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How To Talk To Kids About Death

Discussing death with your kids can be a real concern and many tend to avoid it. Death is however an inevitable part of life and it is our responsibility to ensure our kids are aware of it and know it’s okay to discuss it.

If we allow children to talk to us about death, we can give them needed information, prepare them for a crisis, and help them when they are upset. We can encourage their communication by showing attention and respect for what they have to say. We can also make it easier for them to talk to us if we are open, honest, and at ease with our own feelings.

Death is very much a part of our lives on many different levels. We may be surprised at how aware children already are about death. They see dead insects, dead birds and animals on the road or a family pet may have died. Children read about death in their fairy tales, watch it in cartoons and even role-play death in school plays. Without realising it they already have some exposure to the concept.

Problems That Make Discussing Death Difficult

  1. We avoid talking about things that upset us. We bottle it up and hope that by saying nothing will help it go away. Children are sensitive barometers of emotion and are tremendous observers. They know something is wrong by simply watching us. Our body language, emotions on our faces, what we say and what we don’t say are all communicating a message to our kids.When we choose not to discuss an issue with our kids they too hesitate to ask questions. They automatically think “If Mummy and Daddy are so upset that they can’t talk about it, I had better not talk about it either……it must be bad!”. This causes our kids to stress and worry more as they don’t know how we are feeling.
  2.  We feel uncomfortable when we don’t have all the answers. As a teacher and parent myself, kids will often expect us to know everything, even all about death. Take it as a compliment and know that they look up to us.It is okay to say to your child “I’m not sure myself about that” or “I just don’t know the answer to that”. Children respond to this honesty beautifully and feel connected in our openness towards them. It helps them feel better about not knowing everything also. In discussing death, we may find different answers at different stages in our life or grieving process.Share with children your beliefs. Expose them to the belief of others, for example some people believe in afterlife, others do not. Allow them to be comforted in knowing your beliefs and allow them to choose their own.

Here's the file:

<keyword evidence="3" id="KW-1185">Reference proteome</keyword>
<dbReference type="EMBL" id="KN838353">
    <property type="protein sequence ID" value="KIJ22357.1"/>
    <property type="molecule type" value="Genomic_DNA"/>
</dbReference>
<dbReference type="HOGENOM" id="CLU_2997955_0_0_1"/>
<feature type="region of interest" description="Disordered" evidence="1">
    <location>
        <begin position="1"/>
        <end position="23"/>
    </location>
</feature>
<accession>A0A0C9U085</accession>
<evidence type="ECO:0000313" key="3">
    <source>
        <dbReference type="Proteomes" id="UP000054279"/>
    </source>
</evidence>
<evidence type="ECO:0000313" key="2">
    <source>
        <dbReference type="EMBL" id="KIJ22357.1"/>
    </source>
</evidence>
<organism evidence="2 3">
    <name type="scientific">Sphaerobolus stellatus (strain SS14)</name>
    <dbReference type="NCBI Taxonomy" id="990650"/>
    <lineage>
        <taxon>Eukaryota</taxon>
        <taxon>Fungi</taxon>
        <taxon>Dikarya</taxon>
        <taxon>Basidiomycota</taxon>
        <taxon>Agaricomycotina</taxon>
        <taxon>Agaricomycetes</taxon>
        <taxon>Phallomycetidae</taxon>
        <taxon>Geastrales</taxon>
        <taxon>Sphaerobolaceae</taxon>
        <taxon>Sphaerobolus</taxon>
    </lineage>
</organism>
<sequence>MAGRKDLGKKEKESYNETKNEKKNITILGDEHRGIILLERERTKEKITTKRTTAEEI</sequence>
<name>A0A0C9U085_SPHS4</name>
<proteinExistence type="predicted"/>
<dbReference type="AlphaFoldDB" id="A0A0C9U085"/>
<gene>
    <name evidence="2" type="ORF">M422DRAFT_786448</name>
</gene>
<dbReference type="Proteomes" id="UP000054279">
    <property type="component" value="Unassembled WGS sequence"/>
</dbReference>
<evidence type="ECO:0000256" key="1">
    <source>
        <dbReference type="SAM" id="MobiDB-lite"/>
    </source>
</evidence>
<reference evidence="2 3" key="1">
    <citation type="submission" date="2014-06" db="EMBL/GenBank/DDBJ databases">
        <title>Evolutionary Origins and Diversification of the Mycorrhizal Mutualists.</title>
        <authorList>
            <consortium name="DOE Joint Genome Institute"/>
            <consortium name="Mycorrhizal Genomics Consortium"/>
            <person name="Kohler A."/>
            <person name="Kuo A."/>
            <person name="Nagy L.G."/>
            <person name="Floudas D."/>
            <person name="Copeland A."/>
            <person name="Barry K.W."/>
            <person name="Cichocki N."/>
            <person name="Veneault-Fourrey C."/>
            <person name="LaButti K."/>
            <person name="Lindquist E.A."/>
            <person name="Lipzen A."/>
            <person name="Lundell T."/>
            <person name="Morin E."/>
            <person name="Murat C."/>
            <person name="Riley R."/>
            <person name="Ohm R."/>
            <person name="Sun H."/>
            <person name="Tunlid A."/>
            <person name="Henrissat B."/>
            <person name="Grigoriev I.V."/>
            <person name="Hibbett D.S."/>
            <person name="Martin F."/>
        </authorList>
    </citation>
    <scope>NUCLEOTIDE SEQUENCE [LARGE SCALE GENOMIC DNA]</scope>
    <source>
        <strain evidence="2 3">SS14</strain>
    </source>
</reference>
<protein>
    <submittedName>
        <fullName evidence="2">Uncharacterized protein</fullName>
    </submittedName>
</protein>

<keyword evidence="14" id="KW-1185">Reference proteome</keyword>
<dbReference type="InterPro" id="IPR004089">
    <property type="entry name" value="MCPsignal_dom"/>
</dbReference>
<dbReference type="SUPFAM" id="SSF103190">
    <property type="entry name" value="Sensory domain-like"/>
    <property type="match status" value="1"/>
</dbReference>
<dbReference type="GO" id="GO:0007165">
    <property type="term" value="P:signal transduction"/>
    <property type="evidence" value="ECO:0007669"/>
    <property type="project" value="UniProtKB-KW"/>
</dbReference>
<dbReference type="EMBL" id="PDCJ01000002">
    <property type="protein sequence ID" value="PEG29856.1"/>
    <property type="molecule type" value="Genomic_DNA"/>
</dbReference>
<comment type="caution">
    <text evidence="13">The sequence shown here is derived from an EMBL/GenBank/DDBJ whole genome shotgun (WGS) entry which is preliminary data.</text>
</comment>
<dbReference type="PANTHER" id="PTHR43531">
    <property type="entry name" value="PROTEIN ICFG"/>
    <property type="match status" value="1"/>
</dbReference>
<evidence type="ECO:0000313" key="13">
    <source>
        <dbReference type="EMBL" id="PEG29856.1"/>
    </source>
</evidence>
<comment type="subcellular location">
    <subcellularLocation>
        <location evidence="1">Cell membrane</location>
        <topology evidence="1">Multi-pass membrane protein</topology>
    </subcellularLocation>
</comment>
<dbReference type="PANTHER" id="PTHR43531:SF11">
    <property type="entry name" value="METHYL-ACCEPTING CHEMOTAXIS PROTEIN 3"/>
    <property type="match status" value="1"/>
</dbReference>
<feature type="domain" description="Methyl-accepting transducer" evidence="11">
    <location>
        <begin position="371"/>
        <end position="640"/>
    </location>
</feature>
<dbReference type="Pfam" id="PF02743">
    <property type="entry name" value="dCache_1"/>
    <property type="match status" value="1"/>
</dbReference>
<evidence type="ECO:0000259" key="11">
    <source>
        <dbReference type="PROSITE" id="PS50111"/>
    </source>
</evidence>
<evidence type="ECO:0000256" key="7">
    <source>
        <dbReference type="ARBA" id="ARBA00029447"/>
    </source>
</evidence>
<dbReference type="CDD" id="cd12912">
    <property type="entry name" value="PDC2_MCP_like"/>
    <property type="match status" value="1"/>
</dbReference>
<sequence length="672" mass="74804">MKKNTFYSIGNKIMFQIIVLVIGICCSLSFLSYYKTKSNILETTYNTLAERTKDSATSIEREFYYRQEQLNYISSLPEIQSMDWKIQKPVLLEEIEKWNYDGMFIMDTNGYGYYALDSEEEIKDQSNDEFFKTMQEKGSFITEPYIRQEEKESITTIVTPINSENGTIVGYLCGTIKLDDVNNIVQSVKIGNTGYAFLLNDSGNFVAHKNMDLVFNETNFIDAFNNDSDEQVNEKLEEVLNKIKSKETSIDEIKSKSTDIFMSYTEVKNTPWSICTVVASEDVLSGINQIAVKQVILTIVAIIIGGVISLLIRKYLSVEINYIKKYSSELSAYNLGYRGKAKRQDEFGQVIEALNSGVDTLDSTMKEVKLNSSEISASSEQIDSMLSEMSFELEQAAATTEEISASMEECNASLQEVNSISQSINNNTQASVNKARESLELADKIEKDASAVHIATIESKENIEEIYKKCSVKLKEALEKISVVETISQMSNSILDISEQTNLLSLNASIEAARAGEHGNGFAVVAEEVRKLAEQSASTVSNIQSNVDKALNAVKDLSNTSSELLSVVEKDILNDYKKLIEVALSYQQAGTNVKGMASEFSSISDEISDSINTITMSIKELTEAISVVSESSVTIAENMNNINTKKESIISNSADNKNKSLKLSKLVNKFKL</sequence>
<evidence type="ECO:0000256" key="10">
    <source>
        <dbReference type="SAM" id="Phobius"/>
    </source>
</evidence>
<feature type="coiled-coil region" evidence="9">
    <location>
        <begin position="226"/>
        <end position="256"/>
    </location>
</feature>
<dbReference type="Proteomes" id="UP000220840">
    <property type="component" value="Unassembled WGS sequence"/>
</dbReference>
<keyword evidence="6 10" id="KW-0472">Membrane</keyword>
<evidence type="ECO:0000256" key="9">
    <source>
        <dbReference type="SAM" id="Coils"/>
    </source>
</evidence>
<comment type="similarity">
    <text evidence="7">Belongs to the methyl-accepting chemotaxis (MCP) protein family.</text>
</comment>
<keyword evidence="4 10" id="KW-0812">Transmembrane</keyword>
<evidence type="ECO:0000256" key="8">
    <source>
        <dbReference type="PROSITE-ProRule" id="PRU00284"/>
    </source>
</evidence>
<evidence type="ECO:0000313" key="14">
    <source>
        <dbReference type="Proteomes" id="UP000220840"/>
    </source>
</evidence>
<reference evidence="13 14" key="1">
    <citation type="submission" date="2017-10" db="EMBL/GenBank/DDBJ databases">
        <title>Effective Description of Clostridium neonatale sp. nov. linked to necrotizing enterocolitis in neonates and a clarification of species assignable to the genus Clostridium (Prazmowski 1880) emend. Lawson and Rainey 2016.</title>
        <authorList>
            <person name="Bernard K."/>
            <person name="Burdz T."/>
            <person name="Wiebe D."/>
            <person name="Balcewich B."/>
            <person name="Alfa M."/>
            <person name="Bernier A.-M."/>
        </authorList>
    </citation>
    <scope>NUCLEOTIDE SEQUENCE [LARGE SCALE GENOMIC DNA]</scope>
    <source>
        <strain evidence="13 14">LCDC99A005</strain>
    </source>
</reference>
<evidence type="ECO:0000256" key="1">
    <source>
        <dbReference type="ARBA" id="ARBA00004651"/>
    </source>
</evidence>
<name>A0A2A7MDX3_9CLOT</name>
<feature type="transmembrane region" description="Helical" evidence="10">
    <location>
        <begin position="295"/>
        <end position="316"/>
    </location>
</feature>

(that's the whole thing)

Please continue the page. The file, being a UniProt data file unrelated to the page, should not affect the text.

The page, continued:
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Zakat eligibility of The FYI

The Family & Youth Institute, or The FYI, is a well-known Muslim organization in the United States. It works to promote mental health and wellness by strengthening and empowering individuals, families, and communities through research and education. It has been working for many years to bring Islamic perspectives to understanding and promoting mental health in our communities.

It is dedicated to serving and supporting Muslims – safeguarding our deen, our families, and our future generations. Therefore, the work of The FYI comes in the category of ‘fi sabeelillah’ or the Path of Allah, within the eight categories where Zakat money can be used.

Zakah expenditures are only for the poor and for the needy and for those employed for it and for bringing hearts together [for Islam] and for freeing captives [or slaves] and for those in debt and for the cause of Allah, and for the [stranded] traveler – an obligation [imposed] by Allah, And Allah, is Knowing and Wise.”
(Al-Tawbah 9:60)

According to scholars who widen the meaning of fee sabeelillah to include any activities that promote Islamic growth, The FYI is indeed eligible to receive part of the Zakat funds for its programs and services. I urge Muslims in America to support this organization through their donations, general charity, and through their Zakat. I ask Allah swt to strengthen and guide The FYI to continue its good work in supporting Muslims.

Shaikh Ali Suleiman Ali, PhD

About Shaikh Ali

Sh. Ali Suleiman Ali was born in Ghana where he spent his childhood studying with various Muslim scholars. He then moved to Saudi Arabia and enrolled in the Islamic University of Madina.  He graduated with a degree in both Arabic and Islamic Studies. Dr. Ali went on to complete his Ph.D. in Islamic Studies at the University of Michigan, Ann Arbor.

Sh. Ali serves on the Advisory Council of The Family & Youth Institute. He is the Senior Imam and Director of the Muslim Community of Western Suburbs in Canton, Michigan. Additionally, he serves as the Director of Muslim Family Services in Detroit and is a council member of the Fiqh Council of North America (FCNA). He is also a member of the North American Imams Federation (NAIF) and the Association of Muslim Jurists of America (AMJA).